Archive for the 'suicide' Category

Sixth grade seating

February 28, 2013

When I was in sixth grade, my teacher kept seating me with a particular boy.  The boy had been held back from the year before, but he didn’t seem to have obvious difficulty learning.  I thought he might have been out sick or something.

Well, we all used to look forward to having the seating plan changed every month.  There was some excitement to all the moving around and getting to know other kids and having new people to chat with or pass notes to easily.

So the third time in a row Miss Robbins sat me next to this same boy, I kind of noticed.  He was shy.  We chatted a bit.  He had a heart-shaped face, straight brown hair, he dressed a little more formally than most kids, as I recall.

Then one day he showed me the scars on his wrists and told me he had walked through a glass porch door.  I accepted what he said, even if it didn’t make much sense to me even then.

Eventually at some point during the school year I got a different seat mate, although I think the boy and I got paired up again later in the year.

It reminded me of how my piano teacher used to open up to me about her problems when I was seven, write me letters even over the summer when I didn’t have lessons.

I am not sure what I did for these people as a child.  I was not aware of doing anything in particular other than just being me.  My mother sometimes thought people were crossing lines with me, and I quit taking piano lessons from a different teacher when I was fourteen because the man held my hand too long after he cut my finger nails or showed me some approach to attacking the keys.  I was never sure what that was about, but he, a single, middle-aged gentlemanly man at the time, got married the next year.  I missed seeing his father’s huge paintings in his house, and he had some lovely pianos, too.

Anyway, as I child I was aware of being taken as some sort of trusted confidant, some sort of emotional bulwark.  Gita has tried to explain to me what it is I am doing, or how I present, that people are responding to, but I can’t say I get what it is even when she explains it.

When I try to see my life as a unified whole, and to find a common thread running back to childhood from what I do now, I guess that would have to be it — this way people respond to me, and the way my experience of whatever it is I am doing is quite different from theirs.

Suicide response on the op-ed page

April 16, 2012

David Brooks and Paul Krugman now have each made an attempt in their respective op-ed columns to respond to the issue of suicide.

I’m not sure what I expected them to say.

Brooks was in favor of addressing it with a reminder that we are not good at predicting how we will feel in the future.  Maybe the person whose suicide prompted his address was able at the time to stand up to his urge to kill himself and his wife, but that is not my experience of suicidal people — in my experience, they seem to be victims of large forces welling up within them that are larger than their cognitive apparatus and force of will can withstand.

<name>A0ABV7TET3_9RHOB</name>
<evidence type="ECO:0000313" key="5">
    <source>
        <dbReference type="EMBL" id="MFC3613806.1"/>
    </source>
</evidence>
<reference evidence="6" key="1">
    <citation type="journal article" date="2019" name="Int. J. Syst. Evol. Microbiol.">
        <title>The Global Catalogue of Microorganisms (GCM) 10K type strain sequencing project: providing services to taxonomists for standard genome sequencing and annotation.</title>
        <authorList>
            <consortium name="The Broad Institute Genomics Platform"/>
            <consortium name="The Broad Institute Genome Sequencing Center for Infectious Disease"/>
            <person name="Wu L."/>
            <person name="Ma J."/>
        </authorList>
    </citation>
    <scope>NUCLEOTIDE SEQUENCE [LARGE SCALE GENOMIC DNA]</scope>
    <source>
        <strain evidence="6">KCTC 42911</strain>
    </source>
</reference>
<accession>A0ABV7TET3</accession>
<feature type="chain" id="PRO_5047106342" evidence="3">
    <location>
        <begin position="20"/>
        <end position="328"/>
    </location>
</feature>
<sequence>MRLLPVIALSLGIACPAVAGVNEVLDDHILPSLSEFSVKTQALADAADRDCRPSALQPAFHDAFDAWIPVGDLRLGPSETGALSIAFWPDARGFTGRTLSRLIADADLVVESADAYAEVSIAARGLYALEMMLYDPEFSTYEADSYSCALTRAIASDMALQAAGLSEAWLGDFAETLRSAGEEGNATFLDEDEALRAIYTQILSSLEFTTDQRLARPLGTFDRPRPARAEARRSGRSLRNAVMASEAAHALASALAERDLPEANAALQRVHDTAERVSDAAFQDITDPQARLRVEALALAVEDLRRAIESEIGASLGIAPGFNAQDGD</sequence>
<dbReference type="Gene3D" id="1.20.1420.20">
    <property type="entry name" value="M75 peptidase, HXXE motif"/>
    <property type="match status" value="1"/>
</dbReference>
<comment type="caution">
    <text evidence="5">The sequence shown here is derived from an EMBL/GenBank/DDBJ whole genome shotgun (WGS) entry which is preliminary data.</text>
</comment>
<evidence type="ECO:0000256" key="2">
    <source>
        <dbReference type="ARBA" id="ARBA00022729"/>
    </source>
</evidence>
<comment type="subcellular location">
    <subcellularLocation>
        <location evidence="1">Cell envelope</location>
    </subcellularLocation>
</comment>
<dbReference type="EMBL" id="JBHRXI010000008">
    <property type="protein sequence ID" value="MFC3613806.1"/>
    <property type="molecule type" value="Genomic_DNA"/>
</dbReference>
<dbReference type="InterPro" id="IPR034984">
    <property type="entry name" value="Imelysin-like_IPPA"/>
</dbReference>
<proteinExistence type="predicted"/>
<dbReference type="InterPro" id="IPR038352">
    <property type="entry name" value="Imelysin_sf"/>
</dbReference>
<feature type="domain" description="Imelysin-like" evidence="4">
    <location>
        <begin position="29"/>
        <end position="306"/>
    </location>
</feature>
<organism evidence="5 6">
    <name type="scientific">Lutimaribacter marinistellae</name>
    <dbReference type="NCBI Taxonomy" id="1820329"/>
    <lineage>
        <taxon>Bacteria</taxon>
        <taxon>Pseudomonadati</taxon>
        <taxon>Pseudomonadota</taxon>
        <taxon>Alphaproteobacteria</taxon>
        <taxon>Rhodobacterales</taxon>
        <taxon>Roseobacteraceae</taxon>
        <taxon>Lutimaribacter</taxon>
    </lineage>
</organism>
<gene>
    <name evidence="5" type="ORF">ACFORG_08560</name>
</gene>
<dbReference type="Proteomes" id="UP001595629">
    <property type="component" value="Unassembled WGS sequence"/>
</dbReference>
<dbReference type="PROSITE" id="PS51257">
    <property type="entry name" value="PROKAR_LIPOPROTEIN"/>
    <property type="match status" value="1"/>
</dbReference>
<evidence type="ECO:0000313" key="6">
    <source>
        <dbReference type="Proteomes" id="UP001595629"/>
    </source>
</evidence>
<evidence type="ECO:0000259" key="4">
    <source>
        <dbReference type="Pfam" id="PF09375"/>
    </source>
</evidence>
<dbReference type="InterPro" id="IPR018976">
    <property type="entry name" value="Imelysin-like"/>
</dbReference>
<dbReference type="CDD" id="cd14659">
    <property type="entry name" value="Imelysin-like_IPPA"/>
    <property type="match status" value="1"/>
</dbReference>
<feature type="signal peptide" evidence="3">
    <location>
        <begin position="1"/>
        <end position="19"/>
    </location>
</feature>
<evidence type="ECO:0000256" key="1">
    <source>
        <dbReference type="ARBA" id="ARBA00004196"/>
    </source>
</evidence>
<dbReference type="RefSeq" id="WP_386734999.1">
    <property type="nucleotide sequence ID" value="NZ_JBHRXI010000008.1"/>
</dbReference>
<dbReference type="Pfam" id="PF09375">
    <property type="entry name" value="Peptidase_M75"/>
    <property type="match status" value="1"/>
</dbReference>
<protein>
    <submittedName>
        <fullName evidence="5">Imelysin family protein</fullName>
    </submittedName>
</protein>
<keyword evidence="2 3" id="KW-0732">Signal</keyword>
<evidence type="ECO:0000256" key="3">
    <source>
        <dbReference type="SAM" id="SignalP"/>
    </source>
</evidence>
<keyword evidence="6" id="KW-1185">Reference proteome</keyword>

Krugman goes for the big picture of what will help the economy in Europe and hence business owners and would-be-employees.  I don’t disagree that a systemic solution is needed with an intervention way back in the steps that bring individuals to the brink, but what are individuals to do in the meantime?

I can’t say I have a more effective response to suicidal people.  The ones I’ve known ended up hospitalized and were helped by medication.  I was impotent in the face of their despair to help them — they were beyond my reach, it felt to me, when I tried.  Both came back from the brink, although both tend to stray in that direction to this day, despite on-going medication.

I guess my conclusion is that op-ed columns can only address some issues in a limited way.   They are probably the wrong means to address particular suicides.  My sense is that suicidal situations include multiple contributing factors.  Teaching vulnerable to have healthier attitudes towards the future earlier in their lives might help, prodding slumping economies out of depressions through particular economic policies might help, I’m not against any of that.

I think maybe for me, the event of a suicide is a manifestation of forces beyond our control in the universe in a context in which we don’t (nowadays, at least) see “evil.”  I think the force(s) involved may well be the same as the force(s) involved in explosive rather than implosive behavior, where many people are happy to see “evil.”  So maybe our approach to suicide is a start at addressing our unhelpful attitude toward forces beyond our control that result in damage.